5 Extraordinary Malaysian activists that have made a difference


By Ronn Tan

5 Extraordinary Malaysian activists that have made a difference

We have all seen the news. We are witnessing an increasingly thorough age of activism. Regardless of age, gender, sexuality and class, activists all around the world are giving their all with the end goal of obtaining justice and change. There is a new generation of activists and society needs to continue to embrace as well as join the fights for rights. In 2019—with a larger global village and smaller digital divide—it is immensely easier to take action and effect change whether it is social, political, economic or environmental.

Nelson Mandela. Gloria Steinem. Malala Yousafzai. Martin Luther King, Jr. Tarana Burke. Leonardo DiCaprio. Ai Wei Wei. We have all heard the names of these prominent figures who fought for change in their respective fields. From ensuring that girls are given the right to education to championing to end apartheid to starting a female empowering movement, these activists have taken their roles seriously so that our generation, and the generations that follow, will be able to prosper in the right environments.

Ladies—and men—let’s get in formation. Gather around this bonfire and sing a song or two. Applaud the men and women who have done tremendous work to effect change, including our own Malaysian heroes. Can you name some of the Malaysian activists at the forefront of change in the country? These figures are icons who not only changed the nation, but also inspired a whole new generation of social justice warriors. Let’s take a look at these Malaysian activists that have made a difference.

1. Irene Fernandez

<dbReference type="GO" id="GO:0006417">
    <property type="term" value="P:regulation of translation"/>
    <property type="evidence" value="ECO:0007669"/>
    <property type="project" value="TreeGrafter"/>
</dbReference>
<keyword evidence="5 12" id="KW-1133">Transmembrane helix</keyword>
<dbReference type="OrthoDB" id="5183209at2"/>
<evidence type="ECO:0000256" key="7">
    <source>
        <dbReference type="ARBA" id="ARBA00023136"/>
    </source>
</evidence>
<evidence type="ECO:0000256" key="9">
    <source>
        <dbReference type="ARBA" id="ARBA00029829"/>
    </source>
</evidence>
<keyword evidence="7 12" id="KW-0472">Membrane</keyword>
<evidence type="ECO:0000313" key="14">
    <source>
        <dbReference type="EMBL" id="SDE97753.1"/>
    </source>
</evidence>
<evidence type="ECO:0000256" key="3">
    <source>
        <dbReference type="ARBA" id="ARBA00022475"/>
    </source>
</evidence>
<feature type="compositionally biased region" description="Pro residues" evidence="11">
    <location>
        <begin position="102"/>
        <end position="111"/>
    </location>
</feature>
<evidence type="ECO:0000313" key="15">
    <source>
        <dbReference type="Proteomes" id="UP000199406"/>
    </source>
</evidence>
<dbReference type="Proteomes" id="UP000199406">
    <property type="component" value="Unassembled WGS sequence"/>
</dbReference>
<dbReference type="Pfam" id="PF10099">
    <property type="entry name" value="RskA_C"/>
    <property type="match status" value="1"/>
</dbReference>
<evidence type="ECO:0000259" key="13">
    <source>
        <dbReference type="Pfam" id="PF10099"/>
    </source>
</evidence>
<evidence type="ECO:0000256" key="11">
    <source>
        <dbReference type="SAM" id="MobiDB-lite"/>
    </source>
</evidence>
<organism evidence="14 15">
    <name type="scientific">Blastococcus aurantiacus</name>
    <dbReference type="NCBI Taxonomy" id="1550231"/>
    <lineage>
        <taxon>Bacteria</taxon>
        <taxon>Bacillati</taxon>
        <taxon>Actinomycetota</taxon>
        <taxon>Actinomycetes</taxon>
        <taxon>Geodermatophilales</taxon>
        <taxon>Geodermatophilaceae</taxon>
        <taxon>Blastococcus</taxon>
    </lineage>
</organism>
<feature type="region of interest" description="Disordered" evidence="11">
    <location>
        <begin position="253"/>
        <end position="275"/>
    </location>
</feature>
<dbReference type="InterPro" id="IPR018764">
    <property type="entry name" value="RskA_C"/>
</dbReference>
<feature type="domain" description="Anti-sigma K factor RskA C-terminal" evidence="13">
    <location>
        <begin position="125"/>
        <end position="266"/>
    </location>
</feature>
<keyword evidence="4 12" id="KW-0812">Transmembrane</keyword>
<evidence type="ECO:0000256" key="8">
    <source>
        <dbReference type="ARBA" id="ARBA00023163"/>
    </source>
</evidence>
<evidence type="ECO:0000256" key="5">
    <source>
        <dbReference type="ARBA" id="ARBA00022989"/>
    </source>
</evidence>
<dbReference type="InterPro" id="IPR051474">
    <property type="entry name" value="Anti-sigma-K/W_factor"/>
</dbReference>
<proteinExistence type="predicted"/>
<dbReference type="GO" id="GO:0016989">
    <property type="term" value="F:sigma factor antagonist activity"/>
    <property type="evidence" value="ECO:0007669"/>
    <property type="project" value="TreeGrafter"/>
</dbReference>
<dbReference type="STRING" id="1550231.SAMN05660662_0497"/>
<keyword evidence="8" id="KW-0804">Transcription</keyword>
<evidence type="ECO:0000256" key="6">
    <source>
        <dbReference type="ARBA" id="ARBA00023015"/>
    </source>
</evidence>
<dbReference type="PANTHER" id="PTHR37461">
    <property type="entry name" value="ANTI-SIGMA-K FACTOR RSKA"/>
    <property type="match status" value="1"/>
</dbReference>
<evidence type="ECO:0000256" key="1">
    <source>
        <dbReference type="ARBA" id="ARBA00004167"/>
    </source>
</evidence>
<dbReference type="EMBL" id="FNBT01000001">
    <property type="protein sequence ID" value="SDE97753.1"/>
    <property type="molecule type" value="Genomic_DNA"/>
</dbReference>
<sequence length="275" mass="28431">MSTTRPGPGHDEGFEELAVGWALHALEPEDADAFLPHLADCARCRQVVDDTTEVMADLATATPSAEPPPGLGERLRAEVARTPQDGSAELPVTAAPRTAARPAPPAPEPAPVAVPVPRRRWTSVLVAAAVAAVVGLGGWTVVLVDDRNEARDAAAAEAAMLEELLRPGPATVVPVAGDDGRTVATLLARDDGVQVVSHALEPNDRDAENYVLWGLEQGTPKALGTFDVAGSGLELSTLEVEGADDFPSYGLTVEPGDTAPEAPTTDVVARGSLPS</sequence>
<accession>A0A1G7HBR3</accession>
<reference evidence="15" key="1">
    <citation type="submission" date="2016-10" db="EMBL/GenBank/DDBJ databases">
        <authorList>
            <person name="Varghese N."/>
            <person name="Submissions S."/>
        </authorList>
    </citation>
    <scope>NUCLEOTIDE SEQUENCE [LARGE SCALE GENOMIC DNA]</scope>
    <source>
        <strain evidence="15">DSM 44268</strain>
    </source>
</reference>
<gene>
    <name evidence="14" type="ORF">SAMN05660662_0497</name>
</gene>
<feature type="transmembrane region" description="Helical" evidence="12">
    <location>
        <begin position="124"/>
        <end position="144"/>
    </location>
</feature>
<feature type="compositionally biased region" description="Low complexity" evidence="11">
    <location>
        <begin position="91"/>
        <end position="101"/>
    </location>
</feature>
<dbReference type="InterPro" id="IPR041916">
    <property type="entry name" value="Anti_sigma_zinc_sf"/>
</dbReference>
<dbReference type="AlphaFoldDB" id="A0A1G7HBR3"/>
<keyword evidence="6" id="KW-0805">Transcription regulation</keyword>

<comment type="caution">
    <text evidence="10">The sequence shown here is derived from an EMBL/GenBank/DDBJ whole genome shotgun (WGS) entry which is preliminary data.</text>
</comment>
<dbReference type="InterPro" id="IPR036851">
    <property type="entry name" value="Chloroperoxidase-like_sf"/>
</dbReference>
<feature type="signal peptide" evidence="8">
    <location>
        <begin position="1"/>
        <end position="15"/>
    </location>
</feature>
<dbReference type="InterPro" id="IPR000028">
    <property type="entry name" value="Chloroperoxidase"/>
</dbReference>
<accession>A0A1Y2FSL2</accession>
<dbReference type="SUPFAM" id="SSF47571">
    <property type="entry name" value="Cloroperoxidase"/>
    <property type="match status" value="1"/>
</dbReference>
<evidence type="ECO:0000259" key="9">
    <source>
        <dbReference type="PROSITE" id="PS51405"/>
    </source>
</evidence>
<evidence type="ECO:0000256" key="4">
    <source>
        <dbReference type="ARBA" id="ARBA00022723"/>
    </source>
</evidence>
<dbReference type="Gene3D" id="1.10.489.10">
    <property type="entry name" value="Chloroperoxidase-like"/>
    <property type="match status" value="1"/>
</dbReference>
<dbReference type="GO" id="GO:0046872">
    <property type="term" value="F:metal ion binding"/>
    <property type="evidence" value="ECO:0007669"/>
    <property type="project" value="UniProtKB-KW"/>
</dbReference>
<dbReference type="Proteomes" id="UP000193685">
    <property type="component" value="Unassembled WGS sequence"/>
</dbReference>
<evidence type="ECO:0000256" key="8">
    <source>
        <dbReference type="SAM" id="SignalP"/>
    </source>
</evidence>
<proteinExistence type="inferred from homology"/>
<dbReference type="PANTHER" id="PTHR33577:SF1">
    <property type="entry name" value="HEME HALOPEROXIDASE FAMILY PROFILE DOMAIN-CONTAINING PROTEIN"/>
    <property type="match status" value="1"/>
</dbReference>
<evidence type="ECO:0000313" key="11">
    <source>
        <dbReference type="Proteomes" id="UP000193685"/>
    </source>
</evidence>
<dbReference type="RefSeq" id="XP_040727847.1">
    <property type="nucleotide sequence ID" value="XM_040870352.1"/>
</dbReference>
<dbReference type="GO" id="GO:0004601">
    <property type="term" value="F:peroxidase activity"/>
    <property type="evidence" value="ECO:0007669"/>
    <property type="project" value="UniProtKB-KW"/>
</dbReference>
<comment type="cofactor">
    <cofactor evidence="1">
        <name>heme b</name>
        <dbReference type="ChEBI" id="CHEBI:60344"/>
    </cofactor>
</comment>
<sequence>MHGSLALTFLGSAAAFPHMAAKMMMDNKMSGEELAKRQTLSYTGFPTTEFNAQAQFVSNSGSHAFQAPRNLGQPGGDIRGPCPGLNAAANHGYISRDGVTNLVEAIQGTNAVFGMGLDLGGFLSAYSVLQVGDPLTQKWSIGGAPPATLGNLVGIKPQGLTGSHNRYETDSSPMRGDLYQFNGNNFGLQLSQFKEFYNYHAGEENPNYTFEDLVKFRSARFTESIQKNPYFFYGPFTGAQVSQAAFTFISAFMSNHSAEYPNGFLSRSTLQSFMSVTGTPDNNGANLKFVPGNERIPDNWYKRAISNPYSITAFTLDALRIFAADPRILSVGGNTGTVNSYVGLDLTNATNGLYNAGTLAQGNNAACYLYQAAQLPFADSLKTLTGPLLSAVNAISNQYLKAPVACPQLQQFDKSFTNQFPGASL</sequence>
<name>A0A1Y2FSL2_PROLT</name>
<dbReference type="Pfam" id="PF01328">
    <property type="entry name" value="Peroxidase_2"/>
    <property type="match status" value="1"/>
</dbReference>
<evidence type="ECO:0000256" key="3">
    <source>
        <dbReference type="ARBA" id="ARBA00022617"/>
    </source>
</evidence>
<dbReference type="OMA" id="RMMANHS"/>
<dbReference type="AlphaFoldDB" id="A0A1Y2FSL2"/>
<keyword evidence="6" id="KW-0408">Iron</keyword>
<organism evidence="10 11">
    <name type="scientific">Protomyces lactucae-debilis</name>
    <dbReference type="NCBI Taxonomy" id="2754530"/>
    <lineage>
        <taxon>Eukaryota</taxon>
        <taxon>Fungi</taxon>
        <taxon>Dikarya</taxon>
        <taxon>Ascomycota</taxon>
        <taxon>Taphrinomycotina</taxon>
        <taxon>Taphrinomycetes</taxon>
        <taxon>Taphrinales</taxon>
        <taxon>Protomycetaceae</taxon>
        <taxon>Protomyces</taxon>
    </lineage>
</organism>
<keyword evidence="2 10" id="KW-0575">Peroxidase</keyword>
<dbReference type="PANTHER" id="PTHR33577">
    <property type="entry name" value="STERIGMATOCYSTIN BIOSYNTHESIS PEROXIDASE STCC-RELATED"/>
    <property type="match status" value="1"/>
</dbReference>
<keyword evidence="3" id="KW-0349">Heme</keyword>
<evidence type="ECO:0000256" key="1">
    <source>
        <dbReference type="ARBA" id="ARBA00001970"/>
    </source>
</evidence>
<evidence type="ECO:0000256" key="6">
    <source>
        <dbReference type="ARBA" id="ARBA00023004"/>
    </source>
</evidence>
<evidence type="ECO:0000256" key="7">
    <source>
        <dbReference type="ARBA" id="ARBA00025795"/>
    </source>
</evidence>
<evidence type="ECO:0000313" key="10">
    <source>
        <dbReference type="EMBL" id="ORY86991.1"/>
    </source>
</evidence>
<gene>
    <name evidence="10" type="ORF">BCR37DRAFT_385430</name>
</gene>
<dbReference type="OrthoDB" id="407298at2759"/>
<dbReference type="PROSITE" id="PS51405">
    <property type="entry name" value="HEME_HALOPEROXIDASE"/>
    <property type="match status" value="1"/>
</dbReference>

As the founder of Tenaganitaa non-profit offering refuge and help to migrants, refugees, women, and children from exploitation, human trafficking, and unfair work practices—Irene Fernandez is a bona fide champion. Even though she has been harassed and sent to prison for her activism, she did not give up on defending those who were not able to fend for themselves. Irene might have passed away in 2014 but her legacy goes on as Tenaganita continues to promote and protect the rights of marginalised and vulnerable individuals who have no voice in this globalised world.

To learn more about Tenaganita, visit here.

READ MORE: With a new Malaysia comes a higher female presence in the cabinet


2. Ambiga Sreenevasan

Every Malaysian knows her, and if they don’t, they should. Her name is synonymous with the fight for a cleaner and fairer political landscape. As a lawyer and human rights advocate, Ambiga Sreenevasan helped to ameliorate the Federal Constitution so that under Syariah Court, women’s testimonies are of equal weightage to those of men. As a recipient of the US International Women of Courage Award in 2009, Ambiga takes her role as an activist seriously; especially as the former chairperson of Bersih 2.0 which aimed to reform the electoral system in Malaysia to ensure free, clean and fair elections. Despite the controversies and hatred by some surrounding her, Ambiga prevailed and did not give up. Currently, she is the president of Hakam, Malaysia’s National Human Rights Society.